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NSW Family Law - Mother Representing Herself in Family Court?

Discussion in 'Family Law Forum' started by cheyanne beard, 27 April 2016.

  1. cheyanne beard

    27 April 2016
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    My mother and her partner had 2 children together while being together for 9 years. My mother left him due to constant drinking & lack of communication with us kids. She had taken us 3 kids to a car park to stay temporarily until we had better accommodation. Basically, we had to move away from the area in which the father was due to harassment & consistent drinking & driving from him. We had moved to Heathcote a few hours away & were staying in a caravan park whilst my mother & her new partner looked for work for better housing.

    Us kids were enroled into the local school & were to begin after the holidays. The 2 kid's father's friends & brother had said that he had been drinking, driving & had been using drugs. For this reason, mum had not let him visit the kids. Around Christmas time in the holiday, mum had been in contact with the father & his family & was convinced enough to let him see the kids. His brother met my mum & her new partner In the next town & let his brother take the kids to see their father as she didn't drive under the agreement via speech & text message that he would drop them off after Christmas day.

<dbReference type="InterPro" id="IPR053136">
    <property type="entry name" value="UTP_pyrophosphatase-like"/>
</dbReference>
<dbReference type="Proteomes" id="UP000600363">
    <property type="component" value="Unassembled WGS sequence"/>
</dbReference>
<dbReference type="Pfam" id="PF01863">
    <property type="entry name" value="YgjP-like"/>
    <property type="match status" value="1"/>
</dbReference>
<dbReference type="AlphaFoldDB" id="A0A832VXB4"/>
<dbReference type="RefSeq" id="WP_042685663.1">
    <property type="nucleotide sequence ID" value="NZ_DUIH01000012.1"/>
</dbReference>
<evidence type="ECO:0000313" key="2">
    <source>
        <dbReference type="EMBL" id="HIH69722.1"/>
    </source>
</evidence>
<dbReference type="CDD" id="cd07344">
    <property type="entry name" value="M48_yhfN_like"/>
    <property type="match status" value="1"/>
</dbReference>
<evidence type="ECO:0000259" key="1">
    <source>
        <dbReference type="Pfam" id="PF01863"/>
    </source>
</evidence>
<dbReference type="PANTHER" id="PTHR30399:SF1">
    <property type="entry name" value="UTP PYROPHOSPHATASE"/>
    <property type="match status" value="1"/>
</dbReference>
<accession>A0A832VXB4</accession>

Mum then received a phone call from him saying things that were way out of context & in no way were true for this matter. He decided to keep the children. Mum had made the mistake of not going to family court straight after the breakup leaving this situation without a court order changed our lives forever. This happened all in 2012-2013 & still are without them.

    We get visits but due to the kids' poor behaviour as their father works constantly & has them with babysitters, it is quite hard to enjoy the time with them. Mum disciplines them & as soon as they start behaving properly, they have to return to their father's & when they come back here, they are misbehaving again & really it's just an unhealthy cycle. Mum has been looking for someone to help a bit after 2 years with a local solicitor who sent her on a goose chase all for nothing & then literally ditched her.

    I'm looking for help on whether mum could possibly represent herself as she is a caring mother & if our situation is told straight up & with the father working literally day and night all week and weekend, I believe she has a fighting chance to try to get her kids back.

    We have tried legal aid but haven't found anyone with the experience in family law so they do not want to help as much or those who just in it for the money & it's becoming quite stressful for us all. If anyone has any information on any of the above, I would be most grateful & appreciative.

    I thank you all for your support in advance.
  2. sammy01

    sammy01 Well-Known Member

    27 September 2015
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    So next time the kids visit don't return them.
  3. AllForHer

    AllForHer Well-Known Member

    23 July 2014
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    So, my view, just on what you've said?